Jobs was born to two graduate students in San Francisco and was adopted by Paul and Clara Jobs of Mountain View. He founded Apple Computer in 1977 in a garage with his friend Steve Wozniak. They soon went into business selling personal computers; a market that large computer companies initially had no interest in. Apple II was their first revolutionary product and stayed popular throughout the 1980s. In 1984, Jobs’ pet project the Macintosh broke onto the scene as the first GUI-based computer available for the mass market. In the late 80s, Jobs was kicked out of Apple by the board who thought he was too headstrong and young to effectively run the company. He founded another computer company, NeXT which never was as popular as Apple and bought a small hardware/software company called Pixar from George Lucas.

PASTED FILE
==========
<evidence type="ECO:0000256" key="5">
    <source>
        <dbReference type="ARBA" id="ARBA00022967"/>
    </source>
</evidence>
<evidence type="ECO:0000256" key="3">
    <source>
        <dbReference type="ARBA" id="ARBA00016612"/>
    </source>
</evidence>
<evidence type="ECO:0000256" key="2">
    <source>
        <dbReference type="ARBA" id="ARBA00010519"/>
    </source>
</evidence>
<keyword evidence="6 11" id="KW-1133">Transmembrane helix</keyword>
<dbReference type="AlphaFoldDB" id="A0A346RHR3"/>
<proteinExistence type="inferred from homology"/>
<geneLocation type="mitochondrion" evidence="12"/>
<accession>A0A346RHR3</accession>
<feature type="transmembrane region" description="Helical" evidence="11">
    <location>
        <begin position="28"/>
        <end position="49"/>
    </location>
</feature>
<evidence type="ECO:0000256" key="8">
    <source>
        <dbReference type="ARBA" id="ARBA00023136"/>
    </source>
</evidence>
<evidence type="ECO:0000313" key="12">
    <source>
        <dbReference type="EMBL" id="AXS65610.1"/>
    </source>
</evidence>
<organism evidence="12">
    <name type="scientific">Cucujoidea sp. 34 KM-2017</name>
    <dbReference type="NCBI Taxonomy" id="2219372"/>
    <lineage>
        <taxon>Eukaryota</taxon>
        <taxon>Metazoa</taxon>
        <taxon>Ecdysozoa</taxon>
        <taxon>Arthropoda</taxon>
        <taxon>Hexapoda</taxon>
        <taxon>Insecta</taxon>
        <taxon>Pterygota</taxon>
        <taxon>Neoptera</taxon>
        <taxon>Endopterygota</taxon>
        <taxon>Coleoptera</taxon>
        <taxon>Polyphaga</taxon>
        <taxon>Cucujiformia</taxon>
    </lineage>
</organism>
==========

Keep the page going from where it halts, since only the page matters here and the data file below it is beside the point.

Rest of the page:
Jobs returned to Apple when the company purchased NeXT in 1997. After Jobs’ return, the company fought tooth and nail from the brink of bankruptcy with products such as the iMac, iPod, iPhone and iPad. In 2004, Jobs was diagnosed with pancreatic cancer. Although it was successfully removed and he went into remission, it was clear over the past two years that his health was failing. He recently relinquished his position of CEO to his second-in-command Tim Cook.
No one can deny the effect Jobs had on the industry and, more importantly, the world. It is doubtful that at this moment that it is truly possible to accurately measure his impact. All we can say for now is that he will be missed.